We took a spur of the moment trip to San Francisco last weekend. Initially, we were planning on going up to Cultus Lake in Canada, because they have an amazing waterpark, but then the weather turned. So then we started looking the other direction, thinking maybe Crater Lake instead?
Sure, It lacks water slides, but it’s better than sitting at home during a windstorm …
Then my husband was like, hey, San Francisco is only a little further away from Crater Lake. If we’re driving that far, why not power on through and drive all the way down?
We googled the average cost of a hotel in San Francisco and it was about $82; sweet! Totally within our budget. With some strategic budgeting, a night or two of camping, and the occasional dip into the savings account, we could do the whole touristy family trip thing. And then I saw that there were tickets for an Alcatraz tour available on Sunday, and the reviews indicated those were normally sold out weeks in advance!
I was like, uh, but you only have 4 days off. We can’t drive to San Francisco in a day. And John was like, it’s an 11 hour drive, I can totally do that. So of course I was like, challenge accepted. The next thing you know, we arranged pet care and the three of us are packed in the car with a bunch of camping gear and headed off to San Francisco.
So we as we neared San Francisco, we passed through a little town called Chico, and I was like holy shit, my friend lives in this town. I thought this town was further south, near the Mexican border.
Yes, I know. You may laugh. My geography sucks balls. I was raised going to US public schools, wtf do you expect? I didn’t even know Georgia was a country until I was 22! I also didn’t realize they’d passed a Civil Rights Act in 1866 until I was in my 20s. Like I said, our public school system leaves a lot to be desired. It’s kind of necessary to send kids in the USA to college just so they can get a basic fucking understanding of the world around them … and even then it can be a crapshoot.
Anyway, I digress. So I realize, obviously, as we’re driving though Chico that my friend is probably somewhere nearby, and I text him. He texts back: He’s in San Francisco picking up his girlfriend, who just flew in from England! Whoa! Serendipity!
So we ended up driving straight into town (under the Golden Gate Bridge, natch!) and going and meeting up with them at a little eatery up by the Castro district, which was awesome. She screamed so loud, it was amazing, and we spent like 2 hours catching up, which was also exhausting because John had been driving for 11 hours and she’d just flown over on a twice-delayed flight from England.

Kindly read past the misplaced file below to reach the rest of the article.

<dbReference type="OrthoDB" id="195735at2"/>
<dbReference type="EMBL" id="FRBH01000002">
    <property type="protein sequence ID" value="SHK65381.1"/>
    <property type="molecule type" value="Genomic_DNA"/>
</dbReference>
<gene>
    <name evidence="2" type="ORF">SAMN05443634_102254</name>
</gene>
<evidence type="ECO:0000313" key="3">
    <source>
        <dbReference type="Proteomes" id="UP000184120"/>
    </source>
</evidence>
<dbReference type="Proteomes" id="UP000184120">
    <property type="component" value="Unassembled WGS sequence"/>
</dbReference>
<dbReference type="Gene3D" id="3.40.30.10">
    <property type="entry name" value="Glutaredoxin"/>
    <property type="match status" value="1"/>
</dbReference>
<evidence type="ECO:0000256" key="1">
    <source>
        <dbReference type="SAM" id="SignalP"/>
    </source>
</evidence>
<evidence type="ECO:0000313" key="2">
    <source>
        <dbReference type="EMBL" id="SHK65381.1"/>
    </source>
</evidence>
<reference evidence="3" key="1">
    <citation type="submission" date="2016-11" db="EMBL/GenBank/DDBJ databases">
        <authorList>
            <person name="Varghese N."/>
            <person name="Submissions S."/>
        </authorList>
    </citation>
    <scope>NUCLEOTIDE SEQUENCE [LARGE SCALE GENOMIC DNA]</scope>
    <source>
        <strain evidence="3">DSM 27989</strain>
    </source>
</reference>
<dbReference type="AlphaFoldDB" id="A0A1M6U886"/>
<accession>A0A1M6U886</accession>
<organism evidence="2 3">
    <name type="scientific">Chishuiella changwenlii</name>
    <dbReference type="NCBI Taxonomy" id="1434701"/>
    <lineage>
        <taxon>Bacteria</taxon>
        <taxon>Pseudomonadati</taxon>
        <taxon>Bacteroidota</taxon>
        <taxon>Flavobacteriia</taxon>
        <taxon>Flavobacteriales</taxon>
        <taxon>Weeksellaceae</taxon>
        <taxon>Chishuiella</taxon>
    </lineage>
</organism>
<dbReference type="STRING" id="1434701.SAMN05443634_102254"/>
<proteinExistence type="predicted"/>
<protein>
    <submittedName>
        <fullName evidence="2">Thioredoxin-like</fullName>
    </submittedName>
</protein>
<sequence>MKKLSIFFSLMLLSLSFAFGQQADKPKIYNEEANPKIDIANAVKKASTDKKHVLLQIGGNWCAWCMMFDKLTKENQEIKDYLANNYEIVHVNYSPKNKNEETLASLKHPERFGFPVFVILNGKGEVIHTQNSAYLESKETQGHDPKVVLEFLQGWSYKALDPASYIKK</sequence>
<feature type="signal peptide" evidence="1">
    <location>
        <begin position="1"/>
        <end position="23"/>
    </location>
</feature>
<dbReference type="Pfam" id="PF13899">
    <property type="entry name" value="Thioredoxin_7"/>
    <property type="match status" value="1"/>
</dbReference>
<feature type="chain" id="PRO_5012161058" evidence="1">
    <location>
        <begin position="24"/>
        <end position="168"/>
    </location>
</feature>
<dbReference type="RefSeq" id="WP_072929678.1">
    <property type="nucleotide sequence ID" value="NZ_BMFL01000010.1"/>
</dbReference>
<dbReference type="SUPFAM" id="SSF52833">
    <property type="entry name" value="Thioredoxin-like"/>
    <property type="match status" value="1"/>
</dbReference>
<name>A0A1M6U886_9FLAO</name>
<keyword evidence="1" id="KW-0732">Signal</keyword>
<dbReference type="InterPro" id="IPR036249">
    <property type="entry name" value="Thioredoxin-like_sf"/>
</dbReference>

There was this rando douchey guy at the table next to us who interrupted and talked to us for like 20 minutes, and that was really irritating and rude. I gotta say … dude, rule of thumb: If you see a happy reunion between friends, and they’re all are talking about how exhausted they are, and one of them has a foreign accent — do not insert yourself into their conversation. You are not welcome. You are not quirky or interesting or fun. You’re a random weirdo who is ruining the reunion. Thanks weirdo, go away now.
Downside? Meeting up with them meant that we skipped right past all the campsites. It didn’t really matter, because as it turned out, we probably wouldn’t have gotten a site anyway, since we arrived in San Francisco at 7:30 pm, and our harebrained trip just happened to coincide (we later learned) with three other events happening that weekend:
- Nascar race
- Triathalon of some sort
- Bunch of people flying into SF airport for Burning Man the following week (they stayed that night and drove out the next day or so).
The long and short of it was, you couldn’t find a campsite or hotel/ motel for under $100 for hell or high water in that town that weekend. We even upped our lodging budget to $160, but nope. Every place we spoke to, every hotel we called, was out of rooms for the night.
Well, that’s not entirely true … we did eventually find a potential room. It was about 2 a.m., and my friend suggested a website called booking.com, which said they wouldn’t charge any fees for reserving a room, even if we didn’t show up.